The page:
South Dakota Sen. John Thune reiterated Republican concerns about an anti-nuclear group's campaign contributions in North Dakota's U.S. Senate race during a news conference in Minot Wednesday.
Congressman Rick Berg, R-N.D., had held a news conference last week with Minot Republican leaders to highlight more than $12,000 in contributions that his Senate opponent, Democrat Heidi Heitkamp, received from Council for a Livable World. Thune joined him Wednesday to add emphasis to the issue.
"National security is job No. 1," said Thune, a Republican. "So to think that Rick's opponent, Heidi Heitkamp, would not only receive contributions from a Council for a Livable World, which is a very anti-defense, anti-nuclear organization, but even more so go out and solicit contributions from that organization, I think speaks volumes about how misplaced her priorities are. If that organization had their way, the United States wouldn't have a nuclear deterrent."
Sen. John Thune, R-S.D., speaks about the importance of a nuclear deterrent at a news conference with Congressman Rick Berg, R-N.D., Wednesday. Berg is a candidate for U.S. Senate.
Heitkamp's campaign replied with its earlier response that Heitkamp believes in a strong national defense, including securing vulnerable nuclear weapons in unstable countries and preserving this country's missile defense systems and North Dakota bases. The campaign noted that the Council for a Livable World has supported the ranking Republican member of the Senate Foreign Relations Committee and Sen. Kent Conrad, D-N.D., and former North Dakota senator, Byron Dorgan, who have been long-time advocates for Minot Air Force Base.
More recently, Heitkamp received the endorsement of John Abrams, a retired Army general and former commander of the U.S. Army Training and Doctrine Command. Abrams stated that Heitkamp "will be a fighter to protect North Dakota's bases and National Guard. Her leadership will be exactly right to work with congressional colleagues on both sides of the aisle to achieve the proper balance in readiness and capability to secure our national interests for an uncertain future."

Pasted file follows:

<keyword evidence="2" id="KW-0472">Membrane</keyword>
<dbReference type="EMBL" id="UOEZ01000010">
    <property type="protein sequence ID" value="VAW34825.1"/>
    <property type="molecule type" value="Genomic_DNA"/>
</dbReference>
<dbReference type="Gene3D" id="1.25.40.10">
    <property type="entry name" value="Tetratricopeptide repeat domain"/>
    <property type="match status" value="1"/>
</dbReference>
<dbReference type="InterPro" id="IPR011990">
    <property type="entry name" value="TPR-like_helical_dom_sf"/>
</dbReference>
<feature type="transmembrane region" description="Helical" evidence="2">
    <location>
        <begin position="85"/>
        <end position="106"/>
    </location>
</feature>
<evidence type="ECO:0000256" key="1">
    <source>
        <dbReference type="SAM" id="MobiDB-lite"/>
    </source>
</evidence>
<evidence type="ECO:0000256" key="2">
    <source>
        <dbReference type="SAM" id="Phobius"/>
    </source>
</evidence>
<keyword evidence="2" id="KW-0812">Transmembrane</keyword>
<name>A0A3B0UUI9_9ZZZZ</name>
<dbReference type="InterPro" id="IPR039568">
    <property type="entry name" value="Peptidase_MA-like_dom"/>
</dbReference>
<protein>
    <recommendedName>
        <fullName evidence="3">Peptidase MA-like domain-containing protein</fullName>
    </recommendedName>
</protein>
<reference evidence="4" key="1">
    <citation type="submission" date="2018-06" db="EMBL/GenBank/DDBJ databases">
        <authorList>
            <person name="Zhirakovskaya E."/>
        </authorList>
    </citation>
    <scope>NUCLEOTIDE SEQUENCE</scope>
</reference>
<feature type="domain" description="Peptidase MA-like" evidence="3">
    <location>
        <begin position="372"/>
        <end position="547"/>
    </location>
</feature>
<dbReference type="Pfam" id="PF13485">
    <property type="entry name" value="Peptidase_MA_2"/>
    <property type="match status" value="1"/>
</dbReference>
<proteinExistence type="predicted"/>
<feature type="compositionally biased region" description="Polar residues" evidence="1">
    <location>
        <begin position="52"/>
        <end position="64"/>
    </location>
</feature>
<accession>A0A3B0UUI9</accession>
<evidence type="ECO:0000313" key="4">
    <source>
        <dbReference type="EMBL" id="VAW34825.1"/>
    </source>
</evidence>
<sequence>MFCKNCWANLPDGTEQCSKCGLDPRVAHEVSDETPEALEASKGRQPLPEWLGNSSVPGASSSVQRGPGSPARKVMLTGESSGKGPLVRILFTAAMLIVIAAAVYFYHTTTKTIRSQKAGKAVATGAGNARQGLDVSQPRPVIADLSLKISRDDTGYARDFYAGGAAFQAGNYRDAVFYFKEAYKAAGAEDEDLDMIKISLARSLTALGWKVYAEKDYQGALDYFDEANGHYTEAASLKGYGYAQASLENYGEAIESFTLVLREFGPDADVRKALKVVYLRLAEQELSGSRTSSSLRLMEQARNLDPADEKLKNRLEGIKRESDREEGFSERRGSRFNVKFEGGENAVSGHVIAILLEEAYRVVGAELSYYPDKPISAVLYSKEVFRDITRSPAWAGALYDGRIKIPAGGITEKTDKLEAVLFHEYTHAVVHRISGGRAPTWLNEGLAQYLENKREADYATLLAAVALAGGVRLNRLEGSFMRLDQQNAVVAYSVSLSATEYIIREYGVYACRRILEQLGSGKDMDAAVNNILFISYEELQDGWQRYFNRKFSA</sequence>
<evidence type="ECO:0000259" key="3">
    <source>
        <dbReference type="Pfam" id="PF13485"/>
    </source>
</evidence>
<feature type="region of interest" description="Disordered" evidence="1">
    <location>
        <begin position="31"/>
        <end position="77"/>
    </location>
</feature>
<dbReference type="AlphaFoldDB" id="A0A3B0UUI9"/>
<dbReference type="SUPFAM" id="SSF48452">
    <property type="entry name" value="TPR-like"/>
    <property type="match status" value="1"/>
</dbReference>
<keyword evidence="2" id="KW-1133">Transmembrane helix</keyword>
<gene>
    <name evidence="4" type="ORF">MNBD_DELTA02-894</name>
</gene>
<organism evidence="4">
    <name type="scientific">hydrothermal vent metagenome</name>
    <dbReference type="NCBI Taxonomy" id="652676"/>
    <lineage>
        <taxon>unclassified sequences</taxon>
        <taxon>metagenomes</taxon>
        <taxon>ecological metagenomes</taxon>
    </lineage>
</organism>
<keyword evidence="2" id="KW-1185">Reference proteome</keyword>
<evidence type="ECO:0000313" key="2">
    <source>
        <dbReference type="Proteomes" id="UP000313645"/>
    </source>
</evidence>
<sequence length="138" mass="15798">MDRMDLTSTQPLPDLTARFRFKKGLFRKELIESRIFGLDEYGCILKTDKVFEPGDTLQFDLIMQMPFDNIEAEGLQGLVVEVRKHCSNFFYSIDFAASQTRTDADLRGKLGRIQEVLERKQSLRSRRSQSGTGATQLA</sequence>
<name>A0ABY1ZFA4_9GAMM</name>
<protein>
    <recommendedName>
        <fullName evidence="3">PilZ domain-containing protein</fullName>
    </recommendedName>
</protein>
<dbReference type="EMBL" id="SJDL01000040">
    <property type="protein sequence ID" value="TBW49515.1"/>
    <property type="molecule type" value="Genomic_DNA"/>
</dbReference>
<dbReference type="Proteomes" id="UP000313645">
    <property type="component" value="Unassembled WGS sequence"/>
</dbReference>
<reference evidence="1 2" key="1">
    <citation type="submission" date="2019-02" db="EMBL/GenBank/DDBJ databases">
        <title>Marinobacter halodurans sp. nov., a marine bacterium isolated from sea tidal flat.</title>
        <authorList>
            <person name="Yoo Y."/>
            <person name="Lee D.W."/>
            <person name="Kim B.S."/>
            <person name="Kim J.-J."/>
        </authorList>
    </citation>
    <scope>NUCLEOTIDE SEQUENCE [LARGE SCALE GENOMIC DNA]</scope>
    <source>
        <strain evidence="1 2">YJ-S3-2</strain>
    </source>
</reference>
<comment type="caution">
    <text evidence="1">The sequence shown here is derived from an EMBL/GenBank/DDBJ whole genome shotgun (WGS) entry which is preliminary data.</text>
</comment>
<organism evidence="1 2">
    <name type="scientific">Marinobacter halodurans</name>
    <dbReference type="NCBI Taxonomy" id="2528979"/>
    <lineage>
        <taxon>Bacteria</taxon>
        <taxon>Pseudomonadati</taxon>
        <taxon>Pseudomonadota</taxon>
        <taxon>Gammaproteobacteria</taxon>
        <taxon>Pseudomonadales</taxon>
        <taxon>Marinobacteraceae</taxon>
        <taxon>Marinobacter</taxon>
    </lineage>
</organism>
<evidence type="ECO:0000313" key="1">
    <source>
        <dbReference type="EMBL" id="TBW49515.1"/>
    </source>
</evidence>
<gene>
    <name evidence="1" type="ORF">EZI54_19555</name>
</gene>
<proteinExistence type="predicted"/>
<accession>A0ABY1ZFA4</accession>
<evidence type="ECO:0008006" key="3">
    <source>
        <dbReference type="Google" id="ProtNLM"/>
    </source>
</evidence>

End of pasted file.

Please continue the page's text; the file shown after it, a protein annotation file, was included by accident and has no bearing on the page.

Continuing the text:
Thune countered that Heitkamp can't solicit money from the Council for a Livable World and then tell North Dakotans that she is pro-defense. The council advocates a policy that undermines the national defense, and no member of Congress should want to associate with that organization, he said.
Thune said an anti-nuclear view is not pervasive in Congress but it does exist.
"There are organizations whose agenda it is to get more members of Congress on their side, and that's the agenda of the Council for a Livable World. They consistently are out advocating on behalf of anti-defense, anti-nuclear deterrent policies for this country and trying to influence the law-making process," he said.
Before the news conference, Berg and Thune met with Minot's Task Force 21, the base retention committee.
"It was good for me to hear about their activities and what is going on here," said Thune, whose state is home to a B-1 bomber Air Force base.
Additionally, Thune stressed the importance of Berg's election in tipping the scales for Republicans in Washington, D.C.
"There isn't any way that we are going to be able to get the things done that we need to in the United States Senate unless we get a majority," he said, "There's no way to a majority in the United States Senate that doesn't come through North Dakota."
He said Berg's support for the role that Minot AFB plays in national security is "going to be the defining difference for people in this race."